You should rethink doing that PhD


Maybe this is more of a note to self than anything else. This economist article from 2016 argues doing a PhD is generally a waste of time.

About makagutu

As Onyango Makagutu I am Kenyan, as far as I am a man, I am a citizen of the world

63 thoughts on “You should rethink doing that PhD

  1. john zande says:

    Depends on what the discipline is, but it’s true, US institutions have really diluted the whole import of a Ph.D by encouraging ridiculous numbers of candidates ($$$), and lowering the standard by accepting paper subjects that are, at best, Masters material, and conferring the title to work that simply doesn’t deserve it.

    Liked by 3 people

    • makagutu says:

      In engineering, architecture and technology fields, a PhD doesn’t add much value for a practitioner unless you are in academia.
      I think you are right about American degrees. They have those funny theological colleges conferring degrees.

      Liked by 3 people

      • john zande says:

        Bible schools aside, it’s their general (for profit) universities which have done the damage.

        Liked by 1 person

        • makagutu says:

          In general, I think it is the problem of neoliberalism. Education for money. So if you can pay, you are good

          Liked by 3 people

          • john zande says:

            Ed shouldn’t be for profit. Our priorities are all wrong. Said it before, but teachers should earn more than CEO’s.

            Liked by 2 people

            • makagutu says:

              How do we change this since it appears the American way seems to be taking over every where.

              Liked by 1 person

                • jim- says:

                  I don’t mean to party poop. I agree it’s all been dumbed down to a trade—I’m living proof of that. Now the software I use makes me an engineer and an architect—And the heads at the building departments use the same calcs and the same software I use. So much of it is automated you don’t have to know much. I can build high rises on my computer with minimal intense training, and all I’ve done before this is build a few houses. Granted there are always a few questions for the real engineers, but finding one with applicable knowledge is getting even trickier. It’s all book work now. They know the math and the formulas but have never actually built anything in the field

                  Liked by 1 person

                  • makagutu says:

                    This is a different question but totally interesting too.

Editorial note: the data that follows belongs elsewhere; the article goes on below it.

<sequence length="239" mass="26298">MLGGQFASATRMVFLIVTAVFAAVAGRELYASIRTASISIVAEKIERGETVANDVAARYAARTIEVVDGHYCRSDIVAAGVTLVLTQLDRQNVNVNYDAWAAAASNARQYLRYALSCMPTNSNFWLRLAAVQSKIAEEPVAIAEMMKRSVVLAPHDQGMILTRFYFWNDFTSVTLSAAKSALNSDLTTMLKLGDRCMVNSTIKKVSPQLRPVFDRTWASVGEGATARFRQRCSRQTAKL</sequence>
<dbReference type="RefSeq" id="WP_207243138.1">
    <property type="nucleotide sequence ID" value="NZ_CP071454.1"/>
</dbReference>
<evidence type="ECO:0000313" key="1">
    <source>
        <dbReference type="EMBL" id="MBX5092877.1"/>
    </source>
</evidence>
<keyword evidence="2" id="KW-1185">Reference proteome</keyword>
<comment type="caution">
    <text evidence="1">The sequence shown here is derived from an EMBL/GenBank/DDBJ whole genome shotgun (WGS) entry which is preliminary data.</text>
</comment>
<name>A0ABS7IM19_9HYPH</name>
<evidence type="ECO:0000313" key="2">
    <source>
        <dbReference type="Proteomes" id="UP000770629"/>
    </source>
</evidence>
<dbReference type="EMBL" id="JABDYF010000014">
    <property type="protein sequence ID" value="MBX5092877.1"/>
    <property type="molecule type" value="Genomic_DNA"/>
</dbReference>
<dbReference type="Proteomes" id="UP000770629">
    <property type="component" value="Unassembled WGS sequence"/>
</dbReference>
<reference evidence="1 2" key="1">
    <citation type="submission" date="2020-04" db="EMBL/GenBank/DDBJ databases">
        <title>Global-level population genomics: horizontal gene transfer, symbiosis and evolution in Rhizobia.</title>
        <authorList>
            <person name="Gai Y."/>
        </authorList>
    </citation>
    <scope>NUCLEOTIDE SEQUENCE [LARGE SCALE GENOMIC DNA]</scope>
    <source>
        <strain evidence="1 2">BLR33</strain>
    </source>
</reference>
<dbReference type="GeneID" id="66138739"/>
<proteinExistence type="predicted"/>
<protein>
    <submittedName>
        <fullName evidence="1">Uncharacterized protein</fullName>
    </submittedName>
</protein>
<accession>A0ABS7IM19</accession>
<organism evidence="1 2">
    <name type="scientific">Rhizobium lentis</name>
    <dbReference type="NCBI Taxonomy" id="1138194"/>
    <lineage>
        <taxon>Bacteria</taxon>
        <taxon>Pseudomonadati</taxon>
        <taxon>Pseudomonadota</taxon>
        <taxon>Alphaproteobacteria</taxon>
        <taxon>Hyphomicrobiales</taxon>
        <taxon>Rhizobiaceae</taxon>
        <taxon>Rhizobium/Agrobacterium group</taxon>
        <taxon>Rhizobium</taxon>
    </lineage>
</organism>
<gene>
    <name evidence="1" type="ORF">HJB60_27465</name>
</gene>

What should the university teach? So depending on who you ask, you will likely get a different answer.

                    Liked by 1 person

                    • jim- says:

                      I don’t really know. The bigger the institutions get, the more difficult to maintain excellence. The liberal arts schools generally offered one expansive area of study. I don’t know if that is what we need in this society of specialists, but it sure made for well rounded people. Now, the conversation is limited too narrowly to be interesting.

                      Like

                    • makagutu says:

                      There is argument that we should not as a society concentrate only in STEM subjects but there is need to develop the arts too. To create thinkers and all rounded individuals.

                      Like

                    • jim- says:

                      Part of the problem is the focus on careerism and money. It doesn’t make one smarter or more interesting, but it sells tuition. I think imprinting the desire to learn, and learning how to learn is enough. Like you ( me as well) most everything I’ve learned in my own. That is the desire I got from college in the early 80s. Now I can do anything I want to. Become an expert and go get a job. People today are more limited to their fields.

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                    • makagutu says:

                      Money is a good in abstract & the world is now set up in a way that if you don’t have some paper unless you are really lucky, no job.

                      Liked by 1 person

                    • Barry says:

                      One of our prominent business entrepreneurs once said that he would never hire graduates of business studies – the disciplines of their study closed their minds other possibilities. He hired only arts graduates because they were encouraged to imagine and think beyond what is commonly referred to as knowledge.

                      I’m a firm believer that there should be a distinction between universities and institutions that issue qualifications for specific industries, trades and professions, Likewise, I believe that not all research should be for the purpose of seeking specific predefined outcomes.

                      Liked by 1 person

                    • jim- says:

                      I agree. One other thing lacking is experiences that are useful between professions. For instance, if you can build a house you can do a host of other professions without even trying. I’d be in favor of getting some experience that is of interest during the formative years to develop some common senses. The apprenticeship programs of the past put skill and knowledge within reach that carried a lot of benefits elsewhere.

                      Liked by 1 person

                    • Barry says:

                      Apprenticeships are making a comeback in this country – not before time. Some things can’t be taught solely from a textbook.

                      Liked by 1 person

                    • makagutu says: